Black Flag and Good for You Walters Downtown August 26, 2013
News that hardcore punk legends Black Flag were heading through Walters on their current tour of the U.S. and Australia inspired no small amount of excitement around these parts. After all, the band hasn't played Houston (or much of anywhere, really) since at least the mid-'80s. But it inspired a lot of questions, too.
Namely, why now? Was guitarist Greg Ginn getting the band back together (or some new-fangled version of it, anyway) just to show up Keith Morris' competing troupe, FLAG? Where, exactly, did he dig up long-lost singer Ron Reyes, and who were the new guys in the rhythm section? Were they in any condition to do proper justice to the angst-riddled anthems that once caused audiences to degenerate into violent mayhem?
Unsurprisingly, a lot of people wanted to see those questions answered live and in person on Monday night. Weeknight or no, Walters was as crowded as it's perhaps ever been, with several generations of punkers showing up ready to see if this new Black Flag was worthy of name.
Early indications were a mite troubling. Barricades surrounded the Walters stage, with signs posted warning that any would-be stage divers would be summarily tossed out of the club. Photos were similarly discouraged, for whatever reason. Perhaps this wouldn't be the wild free-for-all that many were hoping for.
Still, anticipation for the mighty Flag quickly filled up the room like a flammable gas, just waiting to be ignited by Ginn's trademark feedback. Before that explosive mixture of excitement and expectations could be touched off, however, the crowd would have to weather the openers: Ginn's new project, Good for You.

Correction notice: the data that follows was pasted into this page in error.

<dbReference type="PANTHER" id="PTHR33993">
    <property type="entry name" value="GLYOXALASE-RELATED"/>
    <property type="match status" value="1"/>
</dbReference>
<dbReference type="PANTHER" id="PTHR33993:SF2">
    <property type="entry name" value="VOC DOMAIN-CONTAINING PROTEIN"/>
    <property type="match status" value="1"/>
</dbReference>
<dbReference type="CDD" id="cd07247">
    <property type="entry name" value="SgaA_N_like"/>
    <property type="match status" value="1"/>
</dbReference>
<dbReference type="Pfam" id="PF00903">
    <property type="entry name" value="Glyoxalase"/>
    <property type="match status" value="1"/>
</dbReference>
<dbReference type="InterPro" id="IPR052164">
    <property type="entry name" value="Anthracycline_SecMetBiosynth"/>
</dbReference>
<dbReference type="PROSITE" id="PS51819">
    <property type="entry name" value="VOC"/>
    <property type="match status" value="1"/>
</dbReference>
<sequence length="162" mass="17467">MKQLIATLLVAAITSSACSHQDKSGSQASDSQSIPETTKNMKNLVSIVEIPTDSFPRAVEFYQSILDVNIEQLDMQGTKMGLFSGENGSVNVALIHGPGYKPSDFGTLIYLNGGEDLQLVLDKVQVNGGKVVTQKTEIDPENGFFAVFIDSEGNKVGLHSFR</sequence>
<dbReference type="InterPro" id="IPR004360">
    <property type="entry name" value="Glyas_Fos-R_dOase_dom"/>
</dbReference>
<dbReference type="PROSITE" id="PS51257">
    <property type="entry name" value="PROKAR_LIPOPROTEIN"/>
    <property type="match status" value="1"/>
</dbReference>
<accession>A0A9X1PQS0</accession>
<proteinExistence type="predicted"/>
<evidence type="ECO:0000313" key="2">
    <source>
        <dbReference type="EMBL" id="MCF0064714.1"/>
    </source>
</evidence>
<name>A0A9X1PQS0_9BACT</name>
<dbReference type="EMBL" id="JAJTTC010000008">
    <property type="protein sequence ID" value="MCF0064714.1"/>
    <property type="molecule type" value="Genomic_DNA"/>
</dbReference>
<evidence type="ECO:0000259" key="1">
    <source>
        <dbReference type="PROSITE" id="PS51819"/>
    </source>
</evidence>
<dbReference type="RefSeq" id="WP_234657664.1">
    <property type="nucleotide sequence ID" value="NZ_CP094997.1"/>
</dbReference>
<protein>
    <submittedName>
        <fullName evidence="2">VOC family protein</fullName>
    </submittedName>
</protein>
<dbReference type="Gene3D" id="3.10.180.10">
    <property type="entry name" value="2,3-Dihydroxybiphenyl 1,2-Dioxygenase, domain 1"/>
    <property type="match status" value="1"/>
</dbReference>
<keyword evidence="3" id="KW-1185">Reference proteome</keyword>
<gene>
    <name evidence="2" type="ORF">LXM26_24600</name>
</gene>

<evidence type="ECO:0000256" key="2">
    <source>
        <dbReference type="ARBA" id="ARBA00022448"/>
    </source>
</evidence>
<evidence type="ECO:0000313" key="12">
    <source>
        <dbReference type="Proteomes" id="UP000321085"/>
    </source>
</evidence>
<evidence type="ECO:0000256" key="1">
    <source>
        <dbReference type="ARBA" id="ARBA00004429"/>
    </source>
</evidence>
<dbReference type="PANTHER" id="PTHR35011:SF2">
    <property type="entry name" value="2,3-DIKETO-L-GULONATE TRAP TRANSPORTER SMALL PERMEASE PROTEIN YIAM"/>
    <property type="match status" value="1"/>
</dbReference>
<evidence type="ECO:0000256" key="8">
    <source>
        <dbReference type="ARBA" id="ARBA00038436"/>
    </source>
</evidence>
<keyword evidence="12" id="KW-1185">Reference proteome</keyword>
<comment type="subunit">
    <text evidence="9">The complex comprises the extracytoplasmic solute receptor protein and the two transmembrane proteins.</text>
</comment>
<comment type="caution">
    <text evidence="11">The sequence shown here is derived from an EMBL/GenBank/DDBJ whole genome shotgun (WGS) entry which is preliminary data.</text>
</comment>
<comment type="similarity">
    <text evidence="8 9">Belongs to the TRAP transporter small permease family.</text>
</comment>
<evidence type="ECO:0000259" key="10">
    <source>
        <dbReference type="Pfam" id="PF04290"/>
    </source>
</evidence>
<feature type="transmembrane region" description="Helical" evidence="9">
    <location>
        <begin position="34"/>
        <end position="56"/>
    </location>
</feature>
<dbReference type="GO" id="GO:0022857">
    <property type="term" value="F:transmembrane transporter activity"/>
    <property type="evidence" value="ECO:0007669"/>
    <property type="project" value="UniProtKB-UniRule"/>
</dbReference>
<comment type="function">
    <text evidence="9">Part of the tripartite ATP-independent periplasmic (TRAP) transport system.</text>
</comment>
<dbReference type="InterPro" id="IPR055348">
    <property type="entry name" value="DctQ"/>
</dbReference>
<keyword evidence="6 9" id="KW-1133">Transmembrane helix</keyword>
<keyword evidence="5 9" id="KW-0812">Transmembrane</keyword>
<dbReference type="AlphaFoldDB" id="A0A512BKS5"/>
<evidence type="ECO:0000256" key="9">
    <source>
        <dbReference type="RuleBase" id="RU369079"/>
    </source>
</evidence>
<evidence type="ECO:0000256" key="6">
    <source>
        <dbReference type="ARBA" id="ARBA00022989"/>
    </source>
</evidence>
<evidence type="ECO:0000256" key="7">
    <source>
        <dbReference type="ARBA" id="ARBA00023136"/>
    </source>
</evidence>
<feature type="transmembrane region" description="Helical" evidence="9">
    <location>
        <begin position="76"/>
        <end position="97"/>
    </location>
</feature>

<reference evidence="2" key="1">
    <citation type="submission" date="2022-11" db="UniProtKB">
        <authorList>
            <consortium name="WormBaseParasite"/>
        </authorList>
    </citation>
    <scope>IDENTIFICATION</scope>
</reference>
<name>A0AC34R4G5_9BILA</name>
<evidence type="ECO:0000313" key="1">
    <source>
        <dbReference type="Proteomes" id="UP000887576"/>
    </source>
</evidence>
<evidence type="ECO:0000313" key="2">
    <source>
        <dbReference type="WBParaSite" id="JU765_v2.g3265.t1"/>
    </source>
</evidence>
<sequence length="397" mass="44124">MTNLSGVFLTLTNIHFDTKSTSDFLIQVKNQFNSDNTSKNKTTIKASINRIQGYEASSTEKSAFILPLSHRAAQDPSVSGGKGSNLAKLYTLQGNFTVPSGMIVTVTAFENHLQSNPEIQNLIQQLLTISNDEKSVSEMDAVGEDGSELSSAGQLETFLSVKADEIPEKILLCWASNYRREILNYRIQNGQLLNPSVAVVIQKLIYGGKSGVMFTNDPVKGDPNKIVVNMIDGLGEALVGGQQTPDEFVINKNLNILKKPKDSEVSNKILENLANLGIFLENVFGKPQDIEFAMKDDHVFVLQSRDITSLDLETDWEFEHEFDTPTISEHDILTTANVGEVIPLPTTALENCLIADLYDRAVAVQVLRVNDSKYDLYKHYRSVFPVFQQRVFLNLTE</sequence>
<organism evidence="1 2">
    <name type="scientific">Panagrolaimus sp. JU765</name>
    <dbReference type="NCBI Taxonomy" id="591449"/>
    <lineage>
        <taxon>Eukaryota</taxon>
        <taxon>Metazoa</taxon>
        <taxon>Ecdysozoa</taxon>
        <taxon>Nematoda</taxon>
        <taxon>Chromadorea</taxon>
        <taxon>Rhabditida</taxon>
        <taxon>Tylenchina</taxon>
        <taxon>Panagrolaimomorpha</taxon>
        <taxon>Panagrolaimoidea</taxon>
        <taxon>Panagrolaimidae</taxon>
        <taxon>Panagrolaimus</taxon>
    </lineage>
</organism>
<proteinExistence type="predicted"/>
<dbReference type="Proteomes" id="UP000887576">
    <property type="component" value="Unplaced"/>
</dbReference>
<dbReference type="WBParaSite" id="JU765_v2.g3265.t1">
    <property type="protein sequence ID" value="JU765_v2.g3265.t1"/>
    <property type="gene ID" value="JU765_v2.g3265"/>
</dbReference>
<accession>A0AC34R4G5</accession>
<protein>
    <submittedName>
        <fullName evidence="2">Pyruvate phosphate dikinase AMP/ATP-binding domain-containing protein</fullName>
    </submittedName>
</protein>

Instrumentally, Good for You features the same members as the 2013 Black Flag: Ginn, ex-Gone drummer Gregory Moore and bassist Dave Klein. The band's singer is longtime pro skateboarder Make Vallely, who fronted the Flag on Ginn's original string of reunion dates back in 2003.
It's probably no surprise, then, that Good for You sounds more like Black Flag than anything else Ginn has busied himself with since the band's breakup more than 25 years ago. The audience's arms may have been folded skeptically, but ears certainly pricked up when Ginn flipped the switch on his guitar, sending a piercing burst of that inimitable feedback through the room.
Though it's undoubtedly the last thing Ginn would want, it was impossible not to be reminded of ex-Black Flag singer Henry Rollins when Vallely opened his mouth. The vocalist's phrasing and delivery are obviously indebted to ol' Hank, if not outright cribbed from him. Accordingly, Vallely's voice proved a good fit for Good for You's bluesy, stomping brand of proto-grunge, which reminded very much of Flag's latter-day catalogue.
Though the audience seemed mostly attentive and engaged, impatiently thrashing along to Good for You's scattered snippets of upbeat punk, the band was more interested in pummeling than provoking. Their lengthy, punishing set mostly served to whet the crowd's appetite even further for the group most of the assemblage had for decades been hoping against hope would reunite once more.